Bob Knapp of the Sydenham Bruce Trail club sent me this report: “On Friday August 13th a bioblitz was organized by the Bruce Trail Conservancy to look at flora and fauna. The event was held at the recently purchased 75 acre Bruce Trail property called Colpoy’s Cavern close to Bruce’s Caves.The group was led by Mara McHaffie, an Ecologist with the Bruce Trail. Taking part were five Trail Ambassadors, students hired for the summer. Seven Land Stewards from the Sydenham Bruce Trail Club also participated. We hiked all through the property, recording anything of interest.We found lots of wild ginger and many types of ferns along with a few salamanders. The large ash trees still appeared healthy, but it is likely they will be affected by the ash borer. What was notable was, there were no invasive species recorded. This area has had very little human presence, except where the Bruce Trail is located, along with the caves.It was good to meet the young ambassadors who were very knowledgeable and environmentally conscious. The Land Stewards each have another property they are responsible for. They enjoyed looking at this unique property with knowledgeable young people.The data recorded will be used in making a plan for this property.We are indeed fortunate to have so many Bruce Trail volunteers in the area who are interested in the preservation of large natural areas.”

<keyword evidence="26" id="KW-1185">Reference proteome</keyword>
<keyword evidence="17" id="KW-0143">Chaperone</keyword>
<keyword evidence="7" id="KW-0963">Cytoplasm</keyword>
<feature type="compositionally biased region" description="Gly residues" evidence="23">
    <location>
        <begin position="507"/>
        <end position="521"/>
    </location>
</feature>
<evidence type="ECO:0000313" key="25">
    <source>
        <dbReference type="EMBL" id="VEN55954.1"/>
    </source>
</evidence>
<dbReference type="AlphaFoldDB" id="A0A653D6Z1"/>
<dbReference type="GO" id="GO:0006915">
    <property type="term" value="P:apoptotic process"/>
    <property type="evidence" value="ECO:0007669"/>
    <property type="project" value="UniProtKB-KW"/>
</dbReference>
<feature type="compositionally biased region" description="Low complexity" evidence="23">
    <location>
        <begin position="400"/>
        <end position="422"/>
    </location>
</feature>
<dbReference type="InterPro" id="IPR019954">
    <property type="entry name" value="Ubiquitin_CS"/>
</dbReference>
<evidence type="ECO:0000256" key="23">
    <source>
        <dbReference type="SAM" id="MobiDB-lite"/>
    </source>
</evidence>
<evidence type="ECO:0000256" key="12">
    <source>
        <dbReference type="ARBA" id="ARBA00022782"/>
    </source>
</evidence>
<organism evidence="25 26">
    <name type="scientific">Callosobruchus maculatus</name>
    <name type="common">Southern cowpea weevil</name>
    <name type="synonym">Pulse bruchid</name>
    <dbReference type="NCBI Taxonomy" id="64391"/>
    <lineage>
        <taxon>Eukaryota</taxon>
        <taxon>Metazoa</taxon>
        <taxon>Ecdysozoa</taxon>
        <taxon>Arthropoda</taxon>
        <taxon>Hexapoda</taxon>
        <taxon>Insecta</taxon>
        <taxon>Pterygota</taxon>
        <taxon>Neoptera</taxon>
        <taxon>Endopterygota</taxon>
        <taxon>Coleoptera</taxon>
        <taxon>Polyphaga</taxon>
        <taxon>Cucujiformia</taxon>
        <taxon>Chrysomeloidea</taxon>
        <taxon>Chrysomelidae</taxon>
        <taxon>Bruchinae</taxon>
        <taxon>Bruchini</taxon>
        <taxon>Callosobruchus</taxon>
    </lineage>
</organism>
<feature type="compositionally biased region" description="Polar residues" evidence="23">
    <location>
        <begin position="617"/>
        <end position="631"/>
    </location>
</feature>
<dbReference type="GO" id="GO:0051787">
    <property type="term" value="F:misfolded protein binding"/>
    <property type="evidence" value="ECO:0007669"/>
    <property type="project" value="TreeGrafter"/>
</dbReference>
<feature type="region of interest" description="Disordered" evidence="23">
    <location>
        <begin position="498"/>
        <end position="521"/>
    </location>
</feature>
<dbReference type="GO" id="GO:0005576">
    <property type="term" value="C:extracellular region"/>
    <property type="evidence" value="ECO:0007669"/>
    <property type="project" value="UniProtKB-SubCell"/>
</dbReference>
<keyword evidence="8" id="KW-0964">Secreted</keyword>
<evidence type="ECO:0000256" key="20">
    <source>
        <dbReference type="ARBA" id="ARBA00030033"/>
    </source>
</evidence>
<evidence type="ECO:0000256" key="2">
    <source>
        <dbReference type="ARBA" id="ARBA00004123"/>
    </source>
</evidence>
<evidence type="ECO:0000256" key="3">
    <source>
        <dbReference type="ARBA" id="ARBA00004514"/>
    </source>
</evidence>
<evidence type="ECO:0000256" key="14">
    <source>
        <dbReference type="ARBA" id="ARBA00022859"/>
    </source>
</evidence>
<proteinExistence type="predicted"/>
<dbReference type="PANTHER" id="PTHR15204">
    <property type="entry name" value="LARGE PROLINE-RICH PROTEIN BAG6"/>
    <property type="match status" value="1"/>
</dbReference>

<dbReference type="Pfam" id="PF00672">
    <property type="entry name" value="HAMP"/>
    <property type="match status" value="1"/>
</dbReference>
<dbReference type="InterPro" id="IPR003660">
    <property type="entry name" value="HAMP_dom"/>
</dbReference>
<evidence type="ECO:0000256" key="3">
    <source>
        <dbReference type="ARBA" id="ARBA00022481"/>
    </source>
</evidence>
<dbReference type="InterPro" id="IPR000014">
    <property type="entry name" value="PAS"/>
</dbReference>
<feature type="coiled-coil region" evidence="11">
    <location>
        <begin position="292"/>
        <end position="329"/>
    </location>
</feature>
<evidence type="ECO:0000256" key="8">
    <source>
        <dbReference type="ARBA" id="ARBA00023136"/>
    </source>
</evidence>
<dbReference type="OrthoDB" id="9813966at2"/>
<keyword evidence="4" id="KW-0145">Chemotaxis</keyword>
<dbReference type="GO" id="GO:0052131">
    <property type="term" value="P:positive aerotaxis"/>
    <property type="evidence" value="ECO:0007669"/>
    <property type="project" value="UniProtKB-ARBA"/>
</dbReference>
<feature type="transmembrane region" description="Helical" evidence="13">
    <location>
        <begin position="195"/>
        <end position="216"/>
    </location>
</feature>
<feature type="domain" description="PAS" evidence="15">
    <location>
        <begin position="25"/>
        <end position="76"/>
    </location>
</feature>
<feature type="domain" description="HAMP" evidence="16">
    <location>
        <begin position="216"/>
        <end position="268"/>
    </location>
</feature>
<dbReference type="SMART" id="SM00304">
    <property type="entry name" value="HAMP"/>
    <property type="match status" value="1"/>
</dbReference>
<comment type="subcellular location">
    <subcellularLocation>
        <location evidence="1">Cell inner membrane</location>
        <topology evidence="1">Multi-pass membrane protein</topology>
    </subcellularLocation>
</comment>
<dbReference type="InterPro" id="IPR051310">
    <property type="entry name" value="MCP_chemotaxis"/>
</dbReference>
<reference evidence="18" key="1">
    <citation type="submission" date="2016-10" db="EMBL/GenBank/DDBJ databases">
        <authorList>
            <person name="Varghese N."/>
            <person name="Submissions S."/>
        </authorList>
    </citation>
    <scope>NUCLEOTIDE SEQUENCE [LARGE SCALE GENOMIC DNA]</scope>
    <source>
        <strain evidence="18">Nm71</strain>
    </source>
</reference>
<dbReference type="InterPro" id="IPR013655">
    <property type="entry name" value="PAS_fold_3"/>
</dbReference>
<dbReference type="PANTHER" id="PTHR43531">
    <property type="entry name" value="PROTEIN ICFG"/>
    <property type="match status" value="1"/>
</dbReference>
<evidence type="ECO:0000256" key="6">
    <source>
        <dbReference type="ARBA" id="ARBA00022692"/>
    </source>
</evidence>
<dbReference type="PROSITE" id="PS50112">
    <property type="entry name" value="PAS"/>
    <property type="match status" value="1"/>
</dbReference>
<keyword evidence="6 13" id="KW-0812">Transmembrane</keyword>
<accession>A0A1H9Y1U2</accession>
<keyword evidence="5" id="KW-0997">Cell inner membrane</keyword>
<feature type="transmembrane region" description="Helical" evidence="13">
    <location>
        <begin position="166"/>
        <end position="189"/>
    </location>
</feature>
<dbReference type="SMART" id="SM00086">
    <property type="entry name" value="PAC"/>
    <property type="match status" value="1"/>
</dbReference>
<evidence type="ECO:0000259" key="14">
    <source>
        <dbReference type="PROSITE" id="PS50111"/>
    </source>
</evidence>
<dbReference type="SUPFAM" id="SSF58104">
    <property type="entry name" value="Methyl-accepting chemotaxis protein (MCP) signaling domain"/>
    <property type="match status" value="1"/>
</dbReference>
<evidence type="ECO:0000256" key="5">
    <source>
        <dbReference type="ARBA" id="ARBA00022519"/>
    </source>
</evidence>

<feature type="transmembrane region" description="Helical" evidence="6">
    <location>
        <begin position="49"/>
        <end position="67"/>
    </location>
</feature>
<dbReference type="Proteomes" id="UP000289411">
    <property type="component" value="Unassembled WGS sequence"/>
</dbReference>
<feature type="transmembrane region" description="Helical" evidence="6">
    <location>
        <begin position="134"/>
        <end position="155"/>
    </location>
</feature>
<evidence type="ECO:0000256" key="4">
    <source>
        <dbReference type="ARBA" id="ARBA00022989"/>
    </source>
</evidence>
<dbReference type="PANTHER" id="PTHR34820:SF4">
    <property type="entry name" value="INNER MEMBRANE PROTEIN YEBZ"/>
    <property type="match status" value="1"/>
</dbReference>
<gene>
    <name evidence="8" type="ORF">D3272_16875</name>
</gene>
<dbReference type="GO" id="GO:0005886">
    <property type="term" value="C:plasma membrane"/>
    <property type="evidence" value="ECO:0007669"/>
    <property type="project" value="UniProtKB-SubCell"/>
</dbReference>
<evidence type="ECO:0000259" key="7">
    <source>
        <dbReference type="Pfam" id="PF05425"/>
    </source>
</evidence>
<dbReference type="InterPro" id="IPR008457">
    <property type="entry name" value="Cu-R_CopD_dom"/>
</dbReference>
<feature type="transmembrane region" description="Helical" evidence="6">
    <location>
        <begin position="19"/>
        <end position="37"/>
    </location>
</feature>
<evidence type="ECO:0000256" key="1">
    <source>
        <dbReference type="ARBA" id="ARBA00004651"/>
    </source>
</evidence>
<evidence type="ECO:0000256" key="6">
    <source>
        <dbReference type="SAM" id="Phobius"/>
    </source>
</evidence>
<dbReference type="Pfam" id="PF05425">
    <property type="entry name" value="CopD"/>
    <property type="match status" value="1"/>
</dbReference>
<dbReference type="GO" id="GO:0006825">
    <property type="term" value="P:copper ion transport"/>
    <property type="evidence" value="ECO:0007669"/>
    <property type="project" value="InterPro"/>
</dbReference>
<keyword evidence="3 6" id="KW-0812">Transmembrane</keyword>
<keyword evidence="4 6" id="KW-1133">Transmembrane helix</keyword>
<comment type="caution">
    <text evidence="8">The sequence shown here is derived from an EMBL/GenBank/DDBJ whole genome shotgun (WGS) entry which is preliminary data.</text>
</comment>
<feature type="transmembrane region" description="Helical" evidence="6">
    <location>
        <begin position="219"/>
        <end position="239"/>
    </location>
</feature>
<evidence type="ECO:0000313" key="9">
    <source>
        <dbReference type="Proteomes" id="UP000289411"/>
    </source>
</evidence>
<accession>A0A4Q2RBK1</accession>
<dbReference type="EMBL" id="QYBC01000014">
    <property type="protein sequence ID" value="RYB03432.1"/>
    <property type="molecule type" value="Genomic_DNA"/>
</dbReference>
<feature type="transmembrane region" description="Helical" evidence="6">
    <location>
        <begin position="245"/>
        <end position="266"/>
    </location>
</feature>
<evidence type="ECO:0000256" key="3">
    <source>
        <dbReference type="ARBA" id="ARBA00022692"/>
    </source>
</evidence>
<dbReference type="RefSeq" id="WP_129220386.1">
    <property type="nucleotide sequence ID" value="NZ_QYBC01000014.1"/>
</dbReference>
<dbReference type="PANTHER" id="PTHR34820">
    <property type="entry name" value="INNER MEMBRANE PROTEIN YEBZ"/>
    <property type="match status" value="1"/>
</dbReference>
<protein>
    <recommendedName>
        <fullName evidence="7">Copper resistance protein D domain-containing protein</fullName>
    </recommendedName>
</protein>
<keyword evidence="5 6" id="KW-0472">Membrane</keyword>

It is now mid August and the wildflowers are putting on a fabulous display all around Grey and Bruce, as I have observed while running, and biking here and there – blues, yellows, purples, pinks, whites, and various shades of these draw the eye to the roadsides and across the meadows. Many young birds with their parents are more noticeable lately – I have been seeing and hearing young Chipping Sparrows, Baltimore Orioles, Northern Cardinals, American Redstarts, and this morning a young Gray Catbird. Two weeks ago I noticed a flock of about one hundred Red-winged Blackbirds swirling around from the gravelly edge of a road to the nearby wetland just at the edge of the City. On Tuesday of this week I asked David Turner of Flesherton if the Greater and Lesser Yellowlegs have been migrating through here yet, and if so, where they might be found – his reply: “Yes, both are starting to come south now, mostly females and juveniles. Along the lakeshore and some inland, and there will be more arriving over the next few weeks. Warblers are on the move south now too. I ran across a large mixed flock in Stayner today.”